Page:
City Council approves parking rate hikes; OCC lots set for overlay in ‘07
Kasten rakes city for years of Old Town neglect

       Over the next five years, the Colorado Springs Parking Enterprise plans to spend $11 million from parking rate increases, of which nearly all is earmarked for the city's downtown and $100,000 for Old Colorado City.
       “That's a pretty small percentage,” Judy Kasten, chair of the Old Colorado City Security & Maintenance District Advisory Committee, told City Council at its meeting May 23. She argued that in the city's eyes, “we're perceived as very insignificant” despite Old Town's contributions of several hundred thousand dollars to the parking fund over the years, not to mention its bolstering of the city tax base through its major renovation efforts in the late 1970s. “Many in Old Colorado City believe we are left out in favor of the downtown,” Kasten added.
       Following a favorable vote by council, the rate hikes will take effect July 1. In Old Colorado City, the cost to feed a meter will go from 50 to 75 cents an hour, while in the core part of the downtown the hourly rate will become a dollar. Monthly rates will also go up downtown, but Old Colorado City's $25 rate will not change.
       With the last rate increases having occurred 10 years ago, the city had scheduled new hikes in 2007. However, the Downtown Partnership (merchant group) lobbied Parking Enterprise Administrator Greg Warnke to raise them sooner to avoid what's been called a “double whammy” on the downtown in conjunction with the nine- month closing of the I-25/Bijou Street bridge for the COSMIX project in 2007.
       The $100,000 for Old Colorado City will be used to overlay the district's three free parking lots. Much of the downtown money is slated for “streetscape improvements” to make that area more attractive. Another $35,000 would cover a third of the cost of pedestrian rails on the new Bijou bridge. The rails would “add a little more pedestrian security and bring it more in line with the overall downtown design,” Warnke told council.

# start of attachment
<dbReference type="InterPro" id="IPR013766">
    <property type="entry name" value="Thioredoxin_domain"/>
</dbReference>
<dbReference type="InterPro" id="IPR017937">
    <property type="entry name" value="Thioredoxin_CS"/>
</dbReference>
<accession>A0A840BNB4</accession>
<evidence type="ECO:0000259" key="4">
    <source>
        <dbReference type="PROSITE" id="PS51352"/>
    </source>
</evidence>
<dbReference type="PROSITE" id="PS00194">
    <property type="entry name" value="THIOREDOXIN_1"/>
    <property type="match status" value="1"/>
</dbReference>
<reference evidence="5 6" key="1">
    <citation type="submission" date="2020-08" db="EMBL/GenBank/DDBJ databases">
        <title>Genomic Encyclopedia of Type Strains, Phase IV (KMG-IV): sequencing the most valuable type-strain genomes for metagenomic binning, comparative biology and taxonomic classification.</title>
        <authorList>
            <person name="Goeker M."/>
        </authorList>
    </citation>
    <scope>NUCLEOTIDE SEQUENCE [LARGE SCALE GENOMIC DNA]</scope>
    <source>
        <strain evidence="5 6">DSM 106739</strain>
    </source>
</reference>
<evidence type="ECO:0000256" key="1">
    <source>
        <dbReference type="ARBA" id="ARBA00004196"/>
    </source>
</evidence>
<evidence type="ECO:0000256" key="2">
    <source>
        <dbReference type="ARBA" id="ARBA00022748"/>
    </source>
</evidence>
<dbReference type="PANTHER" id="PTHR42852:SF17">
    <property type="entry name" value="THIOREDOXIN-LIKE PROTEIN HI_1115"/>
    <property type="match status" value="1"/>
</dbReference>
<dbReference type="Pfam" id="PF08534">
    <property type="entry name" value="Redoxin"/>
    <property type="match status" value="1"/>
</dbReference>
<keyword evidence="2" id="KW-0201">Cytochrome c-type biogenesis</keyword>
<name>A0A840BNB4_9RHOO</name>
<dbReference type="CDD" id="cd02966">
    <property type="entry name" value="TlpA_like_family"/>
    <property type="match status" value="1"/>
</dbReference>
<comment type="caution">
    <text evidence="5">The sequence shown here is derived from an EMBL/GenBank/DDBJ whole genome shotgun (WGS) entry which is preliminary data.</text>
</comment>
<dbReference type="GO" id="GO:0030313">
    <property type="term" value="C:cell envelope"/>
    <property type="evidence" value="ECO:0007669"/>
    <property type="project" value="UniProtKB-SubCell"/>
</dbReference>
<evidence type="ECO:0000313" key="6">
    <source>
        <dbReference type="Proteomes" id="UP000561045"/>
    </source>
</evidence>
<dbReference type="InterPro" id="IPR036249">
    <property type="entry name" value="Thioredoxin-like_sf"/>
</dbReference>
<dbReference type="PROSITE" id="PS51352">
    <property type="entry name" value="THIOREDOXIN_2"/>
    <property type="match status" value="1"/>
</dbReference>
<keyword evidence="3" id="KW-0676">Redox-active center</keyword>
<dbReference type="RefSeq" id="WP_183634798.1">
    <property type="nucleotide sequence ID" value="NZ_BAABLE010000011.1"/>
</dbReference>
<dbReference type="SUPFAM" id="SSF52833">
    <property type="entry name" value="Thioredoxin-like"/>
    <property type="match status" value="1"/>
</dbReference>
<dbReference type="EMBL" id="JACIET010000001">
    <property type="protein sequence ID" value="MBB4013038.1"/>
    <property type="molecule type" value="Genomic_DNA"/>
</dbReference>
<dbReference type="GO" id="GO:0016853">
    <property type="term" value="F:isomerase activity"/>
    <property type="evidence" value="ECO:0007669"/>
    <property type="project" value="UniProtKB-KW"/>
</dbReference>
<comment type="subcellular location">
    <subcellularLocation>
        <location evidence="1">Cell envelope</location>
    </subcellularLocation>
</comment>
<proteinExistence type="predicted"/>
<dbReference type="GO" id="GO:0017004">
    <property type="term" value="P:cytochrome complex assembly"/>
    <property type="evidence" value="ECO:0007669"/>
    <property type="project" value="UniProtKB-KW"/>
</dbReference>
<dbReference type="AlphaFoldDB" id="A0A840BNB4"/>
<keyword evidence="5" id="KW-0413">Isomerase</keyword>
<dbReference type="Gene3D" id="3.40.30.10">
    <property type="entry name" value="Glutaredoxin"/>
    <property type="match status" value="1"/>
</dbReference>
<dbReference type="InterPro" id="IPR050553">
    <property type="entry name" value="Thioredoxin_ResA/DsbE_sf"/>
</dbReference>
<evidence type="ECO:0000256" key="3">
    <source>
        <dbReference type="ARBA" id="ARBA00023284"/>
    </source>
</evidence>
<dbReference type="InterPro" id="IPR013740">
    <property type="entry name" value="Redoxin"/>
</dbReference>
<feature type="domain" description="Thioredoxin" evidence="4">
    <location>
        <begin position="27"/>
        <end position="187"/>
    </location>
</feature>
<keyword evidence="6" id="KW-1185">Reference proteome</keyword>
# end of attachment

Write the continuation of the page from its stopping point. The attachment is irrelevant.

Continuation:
Of Old Colorado City, he said “there weren't a lot of projects over there,” but encouraged the district committee to propose additional projects as time goes by. Kasten said after the meeting that this will definitely take place.
       Warnke had previously advised the district to study how the Downtown Part-nership works with City Council, and Kasten told council she had heard similar advice from that group, but it reminded her of the professor in “My Fair Lady” telling Eliza Doolittle, “Why can't you be more like me?” The Westside feeling is that the downtown is “out with the old, in with the new,” she went on. “We're the historical district… We have a special niche, and we feel like it's an attraction all its own.”
       After hearing Kasten's roughly 10-minute oration, Mayor Lionel Rivera objected that the city does not play favorites. “It's not us against them,” he said. “The city supports Old Colorado City as much as it does the core of the downtown and the wider downtown area.”
       Councilman Jerry Heimlicher followed with the comment, “Everything she talked about is real.”
       Based on city figures, about $200,000 of the new parking-meter income over the next five years will be from the Old Colorado City district. However, all such money goes into city funds, and the city does not try to “reward” different areas with projects corresponding to their parking income, Warnke has told the committee previously.
       The original plan for the new parking money (as presented to council in April) had included no projects for Old Colorado City. After Heimlicher asked why this was, Warnke met with the district committee, and the overlay idea came out of that. The work is to take place in 2007.

Westside Pioneer article